.NET Tips and Tricks

Blog archive

Changing Parameter Values with out and ref

By default, any values that you pass to a method in a parameter are protected from change inside the method. In this code, for example, I know that my variable NotChanged can't be different after I call the method. In this code, the test on the last line is guaranteed to be true:

string NotChanged;
NotChanged = "Fred";
MyOrdinaryMethod(NotChanged);
if (NotChanged == "Fred") ...

That is, unless the parameters to the method are marked with the ref keyword, as in this example:

void MyRefMethod(ref string parm1)
{

Now, if I call this method the value of anything that I pass to that first parameter could be different after calling the method. To make sure that I realize that possibility, the compiler also requires that the calling code use the ref keywords. In this code, the test on the last line is not guaranteed to be true and, thanks to having to provide the ref keyword, I know that:

string PossiblyChanged;
PossiblyChanged = "Fred";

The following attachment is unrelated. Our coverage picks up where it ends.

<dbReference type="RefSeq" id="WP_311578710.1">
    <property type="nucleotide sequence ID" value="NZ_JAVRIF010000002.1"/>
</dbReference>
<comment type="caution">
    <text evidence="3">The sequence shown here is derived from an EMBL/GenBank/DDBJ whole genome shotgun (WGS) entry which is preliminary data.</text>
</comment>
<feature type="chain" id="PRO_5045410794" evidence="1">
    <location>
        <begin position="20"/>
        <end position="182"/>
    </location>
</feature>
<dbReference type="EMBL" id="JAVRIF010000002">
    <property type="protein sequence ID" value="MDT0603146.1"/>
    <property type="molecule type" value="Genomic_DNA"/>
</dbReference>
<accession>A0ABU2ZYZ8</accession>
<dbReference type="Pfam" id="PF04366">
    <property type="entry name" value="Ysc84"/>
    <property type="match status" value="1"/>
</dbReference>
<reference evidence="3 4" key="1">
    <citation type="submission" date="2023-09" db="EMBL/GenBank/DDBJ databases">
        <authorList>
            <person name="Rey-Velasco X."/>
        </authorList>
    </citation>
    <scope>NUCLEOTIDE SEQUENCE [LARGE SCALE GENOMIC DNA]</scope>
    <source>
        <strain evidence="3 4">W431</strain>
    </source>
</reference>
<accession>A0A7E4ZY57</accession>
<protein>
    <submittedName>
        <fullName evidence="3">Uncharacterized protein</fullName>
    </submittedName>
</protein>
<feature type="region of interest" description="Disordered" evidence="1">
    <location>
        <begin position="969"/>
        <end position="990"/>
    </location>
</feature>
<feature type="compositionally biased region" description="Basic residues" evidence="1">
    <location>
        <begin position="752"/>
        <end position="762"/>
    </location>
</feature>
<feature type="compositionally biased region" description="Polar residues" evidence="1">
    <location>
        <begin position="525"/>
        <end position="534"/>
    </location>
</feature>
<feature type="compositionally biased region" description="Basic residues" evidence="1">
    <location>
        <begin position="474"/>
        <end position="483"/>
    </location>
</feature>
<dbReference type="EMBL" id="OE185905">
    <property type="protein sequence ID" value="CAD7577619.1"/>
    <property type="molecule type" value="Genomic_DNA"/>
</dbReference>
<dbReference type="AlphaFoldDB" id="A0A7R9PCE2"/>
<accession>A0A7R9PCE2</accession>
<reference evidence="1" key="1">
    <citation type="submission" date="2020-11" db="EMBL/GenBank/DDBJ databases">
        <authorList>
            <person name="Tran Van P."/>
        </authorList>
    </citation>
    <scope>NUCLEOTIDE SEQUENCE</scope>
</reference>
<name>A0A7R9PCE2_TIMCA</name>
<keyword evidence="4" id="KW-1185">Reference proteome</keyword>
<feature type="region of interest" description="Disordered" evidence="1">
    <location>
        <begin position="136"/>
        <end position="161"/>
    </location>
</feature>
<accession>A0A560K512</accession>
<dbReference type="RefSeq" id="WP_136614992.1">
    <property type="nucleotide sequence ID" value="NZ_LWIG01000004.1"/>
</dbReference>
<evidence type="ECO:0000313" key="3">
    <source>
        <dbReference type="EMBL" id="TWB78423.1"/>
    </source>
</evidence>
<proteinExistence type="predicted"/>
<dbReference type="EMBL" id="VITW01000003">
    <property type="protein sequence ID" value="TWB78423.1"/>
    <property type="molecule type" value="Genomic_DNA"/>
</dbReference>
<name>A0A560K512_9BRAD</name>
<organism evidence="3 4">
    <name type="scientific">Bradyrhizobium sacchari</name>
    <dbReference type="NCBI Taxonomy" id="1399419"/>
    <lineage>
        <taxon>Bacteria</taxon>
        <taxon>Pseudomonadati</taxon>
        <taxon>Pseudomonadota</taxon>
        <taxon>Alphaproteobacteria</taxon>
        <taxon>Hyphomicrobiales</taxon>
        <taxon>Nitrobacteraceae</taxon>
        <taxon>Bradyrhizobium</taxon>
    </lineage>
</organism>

MyRefMethod(ref res);
if (PossiblyChanged == "Fred") ...

While a parameter marked with the ref keyword may or may not be changed, the out keyword is more definite: The out keyword indicates that code inside the method will always change the value in the parameter. If you mark a parameter as out and there is a path through your method that doesn't alter the value of the parameter then the compiler will generate an error.

In addition, with the out parameter, the compiler will refuse to compile your method if, inside your method, you attempt to use the out parameter without first setting its value. In other words, when calling a method with an out parameter, the calling code can set the value of the parameter before passing it to the method -- but it won't do a bit of good because the method has to override that value before it can use the parameter. Again, because I have to use the out parameter when calling the method, I know that:

string DefinitelyChanged;
MyRefMethod(out DefinitelyChanged);
if (DefinitelyChanged == "Fred") ...

That's it for now, I'm out.

Posted by Peter Vogel on 05/05/2016 at 9:37 AM


comments powered by Disqus
Most   Popular
Upcoming Events

.NET Insight

Sign up for our newsletter.

Terms and Privacy Policy consent

I agree to this site's Privacy Policy.